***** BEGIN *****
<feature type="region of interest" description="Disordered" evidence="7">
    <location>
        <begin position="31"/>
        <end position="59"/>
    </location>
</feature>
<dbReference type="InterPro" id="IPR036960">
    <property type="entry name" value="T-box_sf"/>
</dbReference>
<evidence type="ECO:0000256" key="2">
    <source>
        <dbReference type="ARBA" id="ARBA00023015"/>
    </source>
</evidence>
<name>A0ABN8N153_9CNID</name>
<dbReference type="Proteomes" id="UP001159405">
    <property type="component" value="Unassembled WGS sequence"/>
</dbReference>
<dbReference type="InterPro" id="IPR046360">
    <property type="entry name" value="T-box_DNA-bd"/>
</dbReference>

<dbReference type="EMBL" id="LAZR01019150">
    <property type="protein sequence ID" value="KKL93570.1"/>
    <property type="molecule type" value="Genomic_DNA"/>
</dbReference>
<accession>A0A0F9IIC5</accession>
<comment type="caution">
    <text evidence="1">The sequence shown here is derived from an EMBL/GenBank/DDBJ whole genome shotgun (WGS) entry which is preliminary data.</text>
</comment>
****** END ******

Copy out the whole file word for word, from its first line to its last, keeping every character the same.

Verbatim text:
<feature type="region of interest" description="Disordered" evidence="7">
    <location>
        <begin position="31"/>
        <end position="59"/>
    </location>
</feature>
<dbReference type="InterPro" id="IPR036960">
    <property type="entry name" value="T-box_sf"/>
</dbReference>
<evidence type="ECO:0000256" key="2">
    <source>
        <dbReference type="ARBA" id="ARBA00023015"/>
    </source>
</evidence>
<name>A0ABN8N153_9CNID</name>
<dbReference type="Proteomes" id="UP001159405">
    <property type="component" value="Unassembled WGS sequence"/>
</dbReference>
<dbReference type="InterPro" id="IPR046360">
    <property type="entry name" value="T-box_DNA-bd"/>
</dbReference>

<dbReference type="EMBL" id="LAZR01019150">
    <property type="protein sequence ID" value="KKL93570.1"/>
    <property type="molecule type" value="Genomic_DNA"/>
</dbReference>
<accession>A0A0F9IIC5</accession>
<comment type="caution">
    <text evidence="1">The sequence shown here is derived from an EMBL/GenBank/DDBJ whole genome shotgun (WGS) entry which is preliminary data.</text>
</comment>